09 Sep WOLFE CREEK EXPEDITION DAY FIVE
Luke, Martin and Jarryd headed off to Wolfe Creek meteorite crater in remote WA last week. The plan was to make a 3D image of the crater using a drone, map the crater, take some samples (to analyse for shock or melt glass and confirm the date of impact) and combine it all to make a virtual fieldwork laboratory so that anyone can zoom around the crater, looking at various rocks and features.
Luke’s journal continues …
I was woken up at the ungodly hour of 5:30 am due to the sound of – no wind! After a hastily consumed breakfast, we bombed it to the crater to get the drone up and flying. Just as well really – it really wasn’t happy even with a light breeze. With the drone up and flying, I went around the crater, halfway up the rim. I was aiming to find rocks that hadn’t moved too much since the impact. I failed. They all seemed to have moved but in science, a negative result is still a result! I took some more samples and then walked around the bunch of trees in the centre, planning to map the sink holes after lunch. In doing so, I managed to disturb repeatedly a mob of red kangaroos who were just trying to relax. Sorry guys. I also realised that the slithering tracks (which I had previously attributed to snakes and was keeping an eye out for) were the tail prints of kangaroos! Who knew … Don’t answer that, probably everyone knows, but it was news to me!
Martin came to find me because the wind had picked up and the drone was out of action again. I was given the task of photographing the crater from the cardinal points of a compass to do a stereo-wotsit-photography-thingy which makes it all pretty and 3D (if you want to be sciencey about it, you might call it a stereogram). This had to be done in the hottest part of the day to avoid shadows – lucky me!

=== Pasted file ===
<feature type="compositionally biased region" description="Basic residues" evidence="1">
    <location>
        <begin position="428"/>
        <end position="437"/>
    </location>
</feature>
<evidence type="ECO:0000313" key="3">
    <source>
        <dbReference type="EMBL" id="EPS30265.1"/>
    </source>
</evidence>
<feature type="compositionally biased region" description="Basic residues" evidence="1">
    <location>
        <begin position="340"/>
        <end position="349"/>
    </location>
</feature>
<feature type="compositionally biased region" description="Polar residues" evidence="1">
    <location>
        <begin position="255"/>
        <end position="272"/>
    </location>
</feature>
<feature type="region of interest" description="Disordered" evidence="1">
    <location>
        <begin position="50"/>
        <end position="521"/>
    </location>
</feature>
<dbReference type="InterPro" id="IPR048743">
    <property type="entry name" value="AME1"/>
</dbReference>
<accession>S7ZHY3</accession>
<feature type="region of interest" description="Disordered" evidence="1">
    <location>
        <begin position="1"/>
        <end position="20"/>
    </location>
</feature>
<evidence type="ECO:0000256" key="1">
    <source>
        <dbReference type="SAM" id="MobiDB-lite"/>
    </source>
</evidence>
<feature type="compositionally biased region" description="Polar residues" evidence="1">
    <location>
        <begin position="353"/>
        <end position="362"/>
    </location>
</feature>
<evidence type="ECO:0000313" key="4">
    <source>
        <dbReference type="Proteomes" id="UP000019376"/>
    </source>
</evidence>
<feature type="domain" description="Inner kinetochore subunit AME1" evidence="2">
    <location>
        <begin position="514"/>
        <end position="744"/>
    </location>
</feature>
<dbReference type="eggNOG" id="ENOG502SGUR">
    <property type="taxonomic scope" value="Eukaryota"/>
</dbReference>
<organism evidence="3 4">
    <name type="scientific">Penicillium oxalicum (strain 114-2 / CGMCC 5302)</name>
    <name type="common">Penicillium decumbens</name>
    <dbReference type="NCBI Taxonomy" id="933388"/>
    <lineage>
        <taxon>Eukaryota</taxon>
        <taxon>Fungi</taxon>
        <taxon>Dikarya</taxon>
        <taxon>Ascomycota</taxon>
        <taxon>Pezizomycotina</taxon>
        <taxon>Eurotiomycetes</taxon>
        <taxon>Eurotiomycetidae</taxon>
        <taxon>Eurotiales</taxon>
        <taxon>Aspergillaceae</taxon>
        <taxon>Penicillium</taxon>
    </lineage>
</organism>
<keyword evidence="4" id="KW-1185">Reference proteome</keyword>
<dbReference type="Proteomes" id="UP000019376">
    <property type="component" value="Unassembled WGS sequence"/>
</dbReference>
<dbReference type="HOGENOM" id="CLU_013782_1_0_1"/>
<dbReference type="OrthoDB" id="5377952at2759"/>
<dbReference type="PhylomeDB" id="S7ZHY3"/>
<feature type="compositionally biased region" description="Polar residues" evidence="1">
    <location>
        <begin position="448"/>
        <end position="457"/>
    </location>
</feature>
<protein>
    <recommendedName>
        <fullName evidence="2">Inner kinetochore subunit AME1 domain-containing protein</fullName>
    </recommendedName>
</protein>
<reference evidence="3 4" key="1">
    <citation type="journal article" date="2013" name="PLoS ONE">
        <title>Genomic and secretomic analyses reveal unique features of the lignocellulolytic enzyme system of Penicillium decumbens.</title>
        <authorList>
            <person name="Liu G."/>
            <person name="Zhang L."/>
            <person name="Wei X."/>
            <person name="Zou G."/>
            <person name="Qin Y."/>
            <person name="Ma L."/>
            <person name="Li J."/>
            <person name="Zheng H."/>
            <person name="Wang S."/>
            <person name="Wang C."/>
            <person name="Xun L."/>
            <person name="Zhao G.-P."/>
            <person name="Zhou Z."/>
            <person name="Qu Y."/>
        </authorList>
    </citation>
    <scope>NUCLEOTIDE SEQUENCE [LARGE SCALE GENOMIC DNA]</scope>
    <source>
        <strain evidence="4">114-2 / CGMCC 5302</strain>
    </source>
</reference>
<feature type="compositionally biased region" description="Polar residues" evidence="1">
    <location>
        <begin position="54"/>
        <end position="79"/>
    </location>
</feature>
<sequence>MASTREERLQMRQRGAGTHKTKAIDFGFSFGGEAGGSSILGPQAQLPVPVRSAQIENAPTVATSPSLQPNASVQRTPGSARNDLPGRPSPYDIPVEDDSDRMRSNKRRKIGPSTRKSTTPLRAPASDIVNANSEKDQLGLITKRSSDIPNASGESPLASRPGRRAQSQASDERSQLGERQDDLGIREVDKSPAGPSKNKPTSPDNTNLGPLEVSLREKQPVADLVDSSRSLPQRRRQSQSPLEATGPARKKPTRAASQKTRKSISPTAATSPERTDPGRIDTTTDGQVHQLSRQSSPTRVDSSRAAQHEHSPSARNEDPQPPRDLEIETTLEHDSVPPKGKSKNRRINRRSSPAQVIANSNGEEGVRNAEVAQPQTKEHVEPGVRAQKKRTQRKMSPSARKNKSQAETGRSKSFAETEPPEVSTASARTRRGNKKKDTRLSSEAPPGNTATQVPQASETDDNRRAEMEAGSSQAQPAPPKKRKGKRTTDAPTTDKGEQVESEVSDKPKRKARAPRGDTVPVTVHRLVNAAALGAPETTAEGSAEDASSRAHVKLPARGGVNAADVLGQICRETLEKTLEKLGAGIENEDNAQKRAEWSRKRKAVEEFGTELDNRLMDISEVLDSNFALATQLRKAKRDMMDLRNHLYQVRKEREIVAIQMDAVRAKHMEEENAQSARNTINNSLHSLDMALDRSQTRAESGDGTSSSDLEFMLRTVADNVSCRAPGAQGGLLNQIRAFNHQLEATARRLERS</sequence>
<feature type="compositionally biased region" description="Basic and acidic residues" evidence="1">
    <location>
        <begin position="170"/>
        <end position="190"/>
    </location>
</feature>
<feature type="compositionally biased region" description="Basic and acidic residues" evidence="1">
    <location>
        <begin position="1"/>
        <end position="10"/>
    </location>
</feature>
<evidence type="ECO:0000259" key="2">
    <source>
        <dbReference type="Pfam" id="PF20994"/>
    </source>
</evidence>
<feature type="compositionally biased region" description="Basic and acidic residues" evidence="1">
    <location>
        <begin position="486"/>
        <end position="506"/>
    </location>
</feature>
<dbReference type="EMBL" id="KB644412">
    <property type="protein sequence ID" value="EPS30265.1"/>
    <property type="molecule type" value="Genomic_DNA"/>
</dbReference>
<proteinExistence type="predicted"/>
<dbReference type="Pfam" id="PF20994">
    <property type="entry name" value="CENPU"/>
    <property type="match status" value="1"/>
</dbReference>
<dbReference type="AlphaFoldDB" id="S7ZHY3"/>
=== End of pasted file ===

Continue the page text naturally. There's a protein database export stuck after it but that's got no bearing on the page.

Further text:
I got back to be informed that the drone was broken – beyond repair broken. Unfortunately not in the crashed-and-burned way, more in the annoying-firmware-not-talking-to-itself kind of way. As luck would have it, a Swiss couple happened to be on the rim their own drone. Theirs was a much better drone that could cope with moving air and equipped with a GoPro. They were really kind and let us use their footage as well!
We then decided that since the drone was broken we could go and find another crater – Snelling Crater. Off we drove and after a 1 km hike from the road through spinifex (my mortal enemy) found nothing. We walked to the next guess spot, found nothing and so turned and walked, crestfallen, back to the car.
As the daylight was quickly fading, we decided to camp right there next to the creek. We got our campfire going and had rosemary lamb chops with cheesy mashed potato, carrots and broccolini – bliss. I should make a note: the more time spent in the car meant that we hadn’t gone through as much water as yesterday so we could spare some for boiling the veggies.
We turned on our torches to see what we were eating which turned out to be a big mistake. Immediately, we were surrounded by a swarm of flies, moths and other flying insects. We swiftly turned them off after some obligatory photos and put a bunch of wood on the fire, watching gleefully as the insects flooded into that instead. We couldn’t really see what we were eating and just had to hope that no bugs had drowned in the gravy. Again we had an early night, but not before a beautiful red, three second fireball shot past overhead and broke up. Nice.